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I am a bit confused in my reading of martingales. I am using Breiman's book and there is an example that doesn't quite make sense to me. Let us define a sequence of random variables in this way:

Let $Y_0=0$ and $Y_1,Y_2,\ldots$ i.i.d. with distribution $P[Y_i=1]=p$ and $P[Y_i=-1]=1-p$ for some $p\in(0,1)$ . Define $X_n:=\sum_{i=0}^n Y_i$. Then he says: If $p=\frac{1}{2}$ , then $(X_n)_{n\in\mathbb{N}}$ is a martingale with respect to its natural filtration $\mathcal{F}_n^X:=\sigma(X_0,\ldots,X_n)$. I dont really understand this statement, because I have to show that $E[X_{n}\mid\mathcal{F}_{s}]=X_{s}$ whenever $n\geq s$ , and I have no idea why this has to be true. By definition of conditional expectation, for any $A\in\mathcal{F}_{s}$ , we have $\int_{A}E[X_{n}\mid\mathcal{F}_{s}]=\int_{A}X_{n}\, dP=\int_{A}\, X_{s}\, dP$ . For some reason, $p=\frac{1}{2}$ should play a role here. I don't really see it.

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To be more concrete $s=1, n=2$ ... Let $A = \{X_1=1\}$ and show that $\int_A X_2\,dP = \int_A X_1\,dP$. – GEdgar Dec 14 '11 at 16:29
[By definition of conditional expectation, for any $A\in\mathcal{F}_{s}$ , we have $\int_{A}E[X_{n}\mid\mathcal{F}_{s}]=\int_{A}X_{n}\, dP=\int_{A}\, X_{s}\, dP$]: in fact, the first equal sign is the definition of conditional expectation $E[X_{n}\mid\mathcal{F}_{s}]$, the second is the relation you want to show. – Did Dec 14 '11 at 18:03
@Didier Does my answer below make sense? – r.g. Dec 14 '11 at 18:39
@r.g. Since you ask... a crucial argument is missing when you assert that $\mathrm E(Y_{n+1}:A)=0$ if $p=\frac12$, namely, the fact that $Y_{n+1}$ and $A$ are independent (do you see why?), hence $\mathrm E(Y_{n+1}\mathbf 1_A)=\mathrm E(Y_{n+1})\mathrm P(A)=(2p-1)\mathrm P(A)$. This shows that $\mathrm E(X_{n+1}\mid\mathcal F_n)=X_n+2p-1$ and you are done. – Did Dec 14 '11 at 20:00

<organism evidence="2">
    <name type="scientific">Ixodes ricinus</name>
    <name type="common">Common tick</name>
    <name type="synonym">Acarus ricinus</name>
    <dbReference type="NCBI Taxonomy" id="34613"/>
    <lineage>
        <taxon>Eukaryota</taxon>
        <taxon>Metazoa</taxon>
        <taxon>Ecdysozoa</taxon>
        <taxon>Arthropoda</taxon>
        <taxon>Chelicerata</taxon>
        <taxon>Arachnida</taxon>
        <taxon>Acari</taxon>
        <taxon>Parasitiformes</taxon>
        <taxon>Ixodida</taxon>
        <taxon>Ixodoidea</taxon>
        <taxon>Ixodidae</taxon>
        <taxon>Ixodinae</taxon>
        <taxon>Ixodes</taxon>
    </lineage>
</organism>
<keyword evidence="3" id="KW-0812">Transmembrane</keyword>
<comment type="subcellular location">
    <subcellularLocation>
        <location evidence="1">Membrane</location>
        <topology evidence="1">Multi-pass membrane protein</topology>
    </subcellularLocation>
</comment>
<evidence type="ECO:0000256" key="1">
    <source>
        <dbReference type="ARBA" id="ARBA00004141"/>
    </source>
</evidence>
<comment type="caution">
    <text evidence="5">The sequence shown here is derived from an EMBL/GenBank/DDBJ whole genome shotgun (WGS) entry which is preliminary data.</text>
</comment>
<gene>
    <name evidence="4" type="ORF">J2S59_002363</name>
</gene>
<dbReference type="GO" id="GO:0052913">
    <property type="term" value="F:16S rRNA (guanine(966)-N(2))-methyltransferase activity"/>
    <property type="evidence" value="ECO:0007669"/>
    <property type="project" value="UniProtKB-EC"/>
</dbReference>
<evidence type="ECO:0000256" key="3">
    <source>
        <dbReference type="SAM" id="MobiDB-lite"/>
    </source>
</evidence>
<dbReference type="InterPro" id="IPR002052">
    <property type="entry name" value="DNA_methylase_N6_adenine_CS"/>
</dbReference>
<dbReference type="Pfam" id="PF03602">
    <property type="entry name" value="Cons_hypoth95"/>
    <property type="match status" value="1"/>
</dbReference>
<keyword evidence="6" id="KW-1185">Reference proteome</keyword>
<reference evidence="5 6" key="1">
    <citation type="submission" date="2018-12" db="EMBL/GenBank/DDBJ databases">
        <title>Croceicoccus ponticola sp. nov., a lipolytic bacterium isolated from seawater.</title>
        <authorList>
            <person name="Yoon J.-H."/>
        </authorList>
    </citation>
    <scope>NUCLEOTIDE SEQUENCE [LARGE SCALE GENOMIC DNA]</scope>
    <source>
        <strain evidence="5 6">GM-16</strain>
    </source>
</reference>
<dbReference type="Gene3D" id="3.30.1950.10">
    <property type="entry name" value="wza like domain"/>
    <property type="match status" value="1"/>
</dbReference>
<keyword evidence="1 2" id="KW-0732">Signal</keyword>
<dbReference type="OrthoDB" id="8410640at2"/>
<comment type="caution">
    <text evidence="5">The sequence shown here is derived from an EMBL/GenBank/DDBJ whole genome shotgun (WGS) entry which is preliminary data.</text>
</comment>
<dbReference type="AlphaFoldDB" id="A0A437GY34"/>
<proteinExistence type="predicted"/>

yes. that's an important point that I forgot to state in my proof. Of course, $Y_n+1$ and $A$ are independent, because $A$ is in the sigma algebra that is not generated by $Y_n+1$. – r.g. Dec 15 '11 at 2:31

The trick here is to write recursively. You want to show that $E[X_{n+1}\mid\mathcal{F}_{n}]=X_{n}$ . To see this, write $X_{n+1}=X_{n}+Y_{n+1}$ . Then, by the linearity of conditional expectation (which follows from the linearity of the Lebesgue integral), one has $E[X_{n+1}\mid\mathcal{F}_{n}]=E[X_{n}+Y_{n+1}\mid\mathcal{F}_{n}]=E[X_{n}\mid\mathcal{F}_{n}]+E[Y_{n+1}\mid\mathcal{F}_{n}]$ . By defintion of a martingale, $X_{n}$ is $\mathcal{F}_{n}$ -measurable, and so by another property of conditional expectations, $E[X_{n}\mid\mathcal{F}_{n}]=X_{n}$ . It remains to show that $E[Y_{n+1}\mid\mathcal{F}_{n}]=0$ almost surely (with respect to the probability measure $P$ ) , and this is where $p=\frac{1}{2}$ comes into play. Note by the definition of conditional expectation that for any $A\in\mathcal{F}_{n}$ , $\int_{A}E[Y_{n+1}\mid\mathcal{F}_{n}]\, dP=\int_{A}Y_{n+1}\, dP$ . Note that $\int_{A}Y_{n+1}\, dP=0$ , since we are given that $P[Y_{n+1}=1]=\frac{1}{2}$ and $P[Y_{n+1}=-1]=\frac{1}{2}$ . Now note that if it were that case for $p<\frac{1}{2}$ , then it is easy to see that $\int_{A}\, Y_{n+1}\, dP<0$ , and in fact, $E[X_{n+1}\mid\mathcal{F}_{n}]<X_{n}$ , which makes the stochastic process $(X_{n})_{n\in\mathbb{N}}$ a submartingale. Analogously, when $p>\frac{1}{2}$ , then we have a supermartingale.

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